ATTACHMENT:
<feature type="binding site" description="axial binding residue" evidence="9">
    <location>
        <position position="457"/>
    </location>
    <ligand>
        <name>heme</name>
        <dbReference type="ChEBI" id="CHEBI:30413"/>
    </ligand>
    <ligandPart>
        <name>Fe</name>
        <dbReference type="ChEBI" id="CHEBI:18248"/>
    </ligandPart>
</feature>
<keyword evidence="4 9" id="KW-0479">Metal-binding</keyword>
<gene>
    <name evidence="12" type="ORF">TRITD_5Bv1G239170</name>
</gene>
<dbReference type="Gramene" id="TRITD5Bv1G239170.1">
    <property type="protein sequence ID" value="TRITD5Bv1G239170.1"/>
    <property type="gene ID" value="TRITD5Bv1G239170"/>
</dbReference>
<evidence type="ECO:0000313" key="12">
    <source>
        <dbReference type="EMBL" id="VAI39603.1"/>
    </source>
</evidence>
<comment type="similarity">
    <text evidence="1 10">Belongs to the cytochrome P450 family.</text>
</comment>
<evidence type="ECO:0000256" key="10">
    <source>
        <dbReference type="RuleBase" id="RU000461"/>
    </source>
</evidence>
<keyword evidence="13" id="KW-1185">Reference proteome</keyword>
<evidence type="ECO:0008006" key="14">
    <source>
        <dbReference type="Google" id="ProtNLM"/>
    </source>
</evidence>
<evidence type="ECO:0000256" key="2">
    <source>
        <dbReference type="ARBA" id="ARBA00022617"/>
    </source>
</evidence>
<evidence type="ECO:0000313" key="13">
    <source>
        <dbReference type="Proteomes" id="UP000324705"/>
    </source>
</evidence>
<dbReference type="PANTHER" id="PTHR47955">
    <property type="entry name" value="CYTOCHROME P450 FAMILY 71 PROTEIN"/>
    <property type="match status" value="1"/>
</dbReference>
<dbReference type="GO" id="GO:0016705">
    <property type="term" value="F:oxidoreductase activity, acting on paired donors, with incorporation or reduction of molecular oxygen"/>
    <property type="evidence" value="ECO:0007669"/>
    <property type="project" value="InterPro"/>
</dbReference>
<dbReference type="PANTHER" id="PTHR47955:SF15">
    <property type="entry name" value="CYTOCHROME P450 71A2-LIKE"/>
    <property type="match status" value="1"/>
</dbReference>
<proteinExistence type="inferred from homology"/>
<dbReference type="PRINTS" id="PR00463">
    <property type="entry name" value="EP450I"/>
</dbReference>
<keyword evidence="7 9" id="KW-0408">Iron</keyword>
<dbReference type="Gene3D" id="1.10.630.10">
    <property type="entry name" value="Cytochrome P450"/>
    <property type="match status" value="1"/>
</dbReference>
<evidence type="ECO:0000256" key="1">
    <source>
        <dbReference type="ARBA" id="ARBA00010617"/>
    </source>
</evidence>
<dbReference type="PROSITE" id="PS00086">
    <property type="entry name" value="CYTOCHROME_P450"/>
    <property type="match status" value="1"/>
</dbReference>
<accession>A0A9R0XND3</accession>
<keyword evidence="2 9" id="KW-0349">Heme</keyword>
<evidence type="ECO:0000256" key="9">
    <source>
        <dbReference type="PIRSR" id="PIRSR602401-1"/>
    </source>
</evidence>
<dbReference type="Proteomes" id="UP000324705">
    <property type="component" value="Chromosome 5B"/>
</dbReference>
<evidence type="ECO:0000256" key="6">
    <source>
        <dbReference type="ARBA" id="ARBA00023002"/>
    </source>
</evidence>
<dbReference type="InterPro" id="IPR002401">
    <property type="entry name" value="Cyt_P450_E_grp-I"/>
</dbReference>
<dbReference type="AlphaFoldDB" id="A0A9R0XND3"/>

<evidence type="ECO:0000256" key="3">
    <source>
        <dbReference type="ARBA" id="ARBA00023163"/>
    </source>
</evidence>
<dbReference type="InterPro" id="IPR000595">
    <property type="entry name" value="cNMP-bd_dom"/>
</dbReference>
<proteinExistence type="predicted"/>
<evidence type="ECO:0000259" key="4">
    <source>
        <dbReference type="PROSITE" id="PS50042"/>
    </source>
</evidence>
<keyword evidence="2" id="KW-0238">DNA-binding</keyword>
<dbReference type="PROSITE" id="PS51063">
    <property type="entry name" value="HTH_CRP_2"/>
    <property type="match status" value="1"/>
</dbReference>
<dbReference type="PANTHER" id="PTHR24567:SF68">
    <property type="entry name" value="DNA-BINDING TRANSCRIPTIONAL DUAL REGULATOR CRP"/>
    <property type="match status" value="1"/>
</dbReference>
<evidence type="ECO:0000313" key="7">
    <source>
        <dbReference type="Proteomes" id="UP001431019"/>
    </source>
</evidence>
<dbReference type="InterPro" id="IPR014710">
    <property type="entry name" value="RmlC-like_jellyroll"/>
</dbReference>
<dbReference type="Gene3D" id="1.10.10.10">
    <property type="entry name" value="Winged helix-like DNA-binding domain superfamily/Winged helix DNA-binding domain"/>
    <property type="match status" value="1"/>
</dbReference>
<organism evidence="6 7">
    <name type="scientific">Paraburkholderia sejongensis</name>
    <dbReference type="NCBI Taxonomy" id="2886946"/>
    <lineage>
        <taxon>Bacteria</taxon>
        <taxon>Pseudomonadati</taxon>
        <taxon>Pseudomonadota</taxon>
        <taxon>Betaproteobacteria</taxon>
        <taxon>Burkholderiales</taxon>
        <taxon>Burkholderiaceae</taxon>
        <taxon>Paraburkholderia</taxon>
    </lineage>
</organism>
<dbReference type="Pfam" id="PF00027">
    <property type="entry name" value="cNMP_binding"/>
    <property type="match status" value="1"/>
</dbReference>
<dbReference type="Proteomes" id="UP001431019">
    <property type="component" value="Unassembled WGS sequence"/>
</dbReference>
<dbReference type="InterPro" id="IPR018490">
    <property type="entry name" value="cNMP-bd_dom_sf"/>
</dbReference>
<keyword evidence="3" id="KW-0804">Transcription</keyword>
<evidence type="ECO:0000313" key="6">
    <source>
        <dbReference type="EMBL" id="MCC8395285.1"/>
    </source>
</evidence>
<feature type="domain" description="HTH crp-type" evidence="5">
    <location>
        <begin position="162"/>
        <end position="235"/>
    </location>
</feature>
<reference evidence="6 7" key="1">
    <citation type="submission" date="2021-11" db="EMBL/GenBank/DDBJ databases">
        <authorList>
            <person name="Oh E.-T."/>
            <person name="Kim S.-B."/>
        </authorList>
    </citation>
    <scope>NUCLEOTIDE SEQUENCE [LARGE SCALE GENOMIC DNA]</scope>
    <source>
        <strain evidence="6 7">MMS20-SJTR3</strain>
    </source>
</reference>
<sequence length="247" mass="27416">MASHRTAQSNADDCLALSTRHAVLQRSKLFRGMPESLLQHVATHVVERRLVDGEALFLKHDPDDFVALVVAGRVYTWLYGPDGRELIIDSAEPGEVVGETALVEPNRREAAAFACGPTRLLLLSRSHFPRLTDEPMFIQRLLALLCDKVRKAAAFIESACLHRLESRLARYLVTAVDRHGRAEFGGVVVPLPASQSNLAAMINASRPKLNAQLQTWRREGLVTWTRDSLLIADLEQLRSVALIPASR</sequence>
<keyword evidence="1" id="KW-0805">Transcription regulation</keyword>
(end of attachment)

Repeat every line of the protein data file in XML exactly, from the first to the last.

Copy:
<feature type="binding site" description="axial binding residue" evidence="9">
    <location>
        <position position="457"/>
    </location>
    <ligand>
        <name>heme</name>
        <dbReference type="ChEBI" id="CHEBI:30413"/>
    </ligand>
    <ligandPart>
        <name>Fe</name>
        <dbReference type="ChEBI" id="CHEBI:18248"/>
    </ligandPart>
</feature>
<keyword evidence="4 9" id="KW-0479">Metal-binding</keyword>
<gene>
    <name evidence="12" type="ORF">TRITD_5Bv1G239170</name>
</gene>
<dbReference type="Gramene" id="TRITD5Bv1G239170.1">
    <property type="protein sequence ID" value="TRITD5Bv1G239170.1"/>
    <property type="gene ID" value="TRITD5Bv1G239170"/>
</dbReference>
<evidence type="ECO:0000313" key="12">
    <source>
        <dbReference type="EMBL" id="VAI39603.1"/>
    </source>
</evidence>
<comment type="similarity">
    <text evidence="1 10">Belongs to the cytochrome P450 family.</text>
</comment>
<evidence type="ECO:0000256" key="10">
    <source>
        <dbReference type="RuleBase" id="RU000461"/>
    </source>
</evidence>
<keyword evidence="13" id="KW-1185">Reference proteome</keyword>
<evidence type="ECO:0008006" key="14">
    <source>
        <dbReference type="Google" id="ProtNLM"/>
    </source>
</evidence>
<evidence type="ECO:0000256" key="2">
    <source>
        <dbReference type="ARBA" id="ARBA00022617"/>
    </source>
</evidence>
<evidence type="ECO:0000313" key="13">
    <source>
        <dbReference type="Proteomes" id="UP000324705"/>
    </source>
</evidence>
<dbReference type="PANTHER" id="PTHR47955">
    <property type="entry name" value="CYTOCHROME P450 FAMILY 71 PROTEIN"/>
    <property type="match status" value="1"/>
</dbReference>
<dbReference type="GO" id="GO:0016705">
    <property type="term" value="F:oxidoreductase activity, acting on paired donors, with incorporation or reduction of molecular oxygen"/>
    <property type="evidence" value="ECO:0007669"/>
    <property type="project" value="InterPro"/>
</dbReference>
<dbReference type="PANTHER" id="PTHR47955:SF15">
    <property type="entry name" value="CYTOCHROME P450 71A2-LIKE"/>
    <property type="match status" value="1"/>
</dbReference>
<proteinExistence type="inferred from homology"/>
<dbReference type="PRINTS" id="PR00463">
    <property type="entry name" value="EP450I"/>
</dbReference>
<keyword evidence="7 9" id="KW-0408">Iron</keyword>
<dbReference type="Gene3D" id="1.10.630.10">
    <property type="entry name" value="Cytochrome P450"/>
    <property type="match status" value="1"/>
</dbReference>
<evidence type="ECO:0000256" key="1">
    <source>
        <dbReference type="ARBA" id="ARBA00010617"/>
    </source>
</evidence>
<dbReference type="PROSITE" id="PS00086">
    <property type="entry name" value="CYTOCHROME_P450"/>
    <property type="match status" value="1"/>
</dbReference>
<accession>A0A9R0XND3</accession>
<keyword evidence="2 9" id="KW-0349">Heme</keyword>
<evidence type="ECO:0000256" key="9">
    <source>
        <dbReference type="PIRSR" id="PIRSR602401-1"/>
    </source>
</evidence>
<dbReference type="Proteomes" id="UP000324705">
    <property type="component" value="Chromosome 5B"/>
</dbReference>
<evidence type="ECO:0000256" key="6">
    <source>
        <dbReference type="ARBA" id="ARBA00023002"/>
    </source>
</evidence>
<dbReference type="InterPro" id="IPR002401">
    <property type="entry name" value="Cyt_P450_E_grp-I"/>
</dbReference>
<dbReference type="AlphaFoldDB" id="A0A9R0XND3"/>

<evidence type="ECO:0000256" key="3">
    <source>
        <dbReference type="ARBA" id="ARBA00023163"/>
    </source>
</evidence>
<dbReference type="InterPro" id="IPR000595">
    <property type="entry name" value="cNMP-bd_dom"/>
</dbReference>
<proteinExistence type="predicted"/>
<evidence type="ECO:0000259" key="4">
    <source>
        <dbReference type="PROSITE" id="PS50042"/>
    </source>
</evidence>
<keyword evidence="2" id="KW-0238">DNA-binding</keyword>
<dbReference type="PROSITE" id="PS51063">
    <property type="entry name" value="HTH_CRP_2"/>
    <property type="match status" value="1"/>
</dbReference>
<dbReference type="PANTHER" id="PTHR24567:SF68">
    <property type="entry name" value="DNA-BINDING TRANSCRIPTIONAL DUAL REGULATOR CRP"/>
    <property type="match status" value="1"/>
</dbReference>
<evidence type="ECO:0000313" key="7">
    <source>
        <dbReference type="Proteomes" id="UP001431019"/>
    </source>
</evidence>
<dbReference type="InterPro" id="IPR014710">
    <property type="entry name" value="RmlC-like_jellyroll"/>
</dbReference>
<dbReference type="Gene3D" id="1.10.10.10">
    <property type="entry name" value="Winged helix-like DNA-binding domain superfamily/Winged helix DNA-binding domain"/>
    <property type="match status" value="1"/>
</dbReference>
<organism evidence="6 7">
    <name type="scientific">Paraburkholderia sejongensis</name>
    <dbReference type="NCBI Taxonomy" id="2886946"/>
    <lineage>
        <taxon>Bacteria</taxon>
        <taxon>Pseudomonadati</taxon>
        <taxon>Pseudomonadota</taxon>
        <taxon>Betaproteobacteria</taxon>
        <taxon>Burkholderiales</taxon>
        <taxon>Burkholderiaceae</taxon>
        <taxon>Paraburkholderia</taxon>
    </lineage>
</organism>
<dbReference type="Pfam" id="PF00027">
    <property type="entry name" value="cNMP_binding"/>
    <property type="match status" value="1"/>
</dbReference>
<dbReference type="Proteomes" id="UP001431019">
    <property type="component" value="Unassembled WGS sequence"/>
</dbReference>
<dbReference type="InterPro" id="IPR018490">
    <property type="entry name" value="cNMP-bd_dom_sf"/>
</dbReference>
<keyword evidence="3" id="KW-0804">Transcription</keyword>
<evidence type="ECO:0000313" key="6">
    <source>
        <dbReference type="EMBL" id="MCC8395285.1"/>
    </source>
</evidence>
<feature type="domain" description="HTH crp-type" evidence="5">
    <location>
        <begin position="162"/>
        <end position="235"/>
    </location>
</feature>
<reference evidence="6 7" key="1">
    <citation type="submission" date="2021-11" db="EMBL/GenBank/DDBJ databases">
        <authorList>
            <person name="Oh E.-T."/>
            <person name="Kim S.-B."/>
        </authorList>
    </citation>
    <scope>NUCLEOTIDE SEQUENCE [LARGE SCALE GENOMIC DNA]</scope>
    <source>
        <strain evidence="6 7">MMS20-SJTR3</strain>
    </source>
</reference>
<sequence length="247" mass="27416">MASHRTAQSNADDCLALSTRHAVLQRSKLFRGMPESLLQHVATHVVERRLVDGEALFLKHDPDDFVALVVAGRVYTWLYGPDGRELIIDSAEPGEVVGETALVEPNRREAAAFACGPTRLLLLSRSHFPRLTDEPMFIQRLLALLCDKVRKAAAFIESACLHRLESRLARYLVTAVDRHGRAEFGGVVVPLPASQSNLAAMINASRPKLNAQLQTWRREGLVTWTRDSLLIADLEQLRSVALIPASR</sequence>
<keyword evidence="1" id="KW-0805">Transcription regulation</keyword>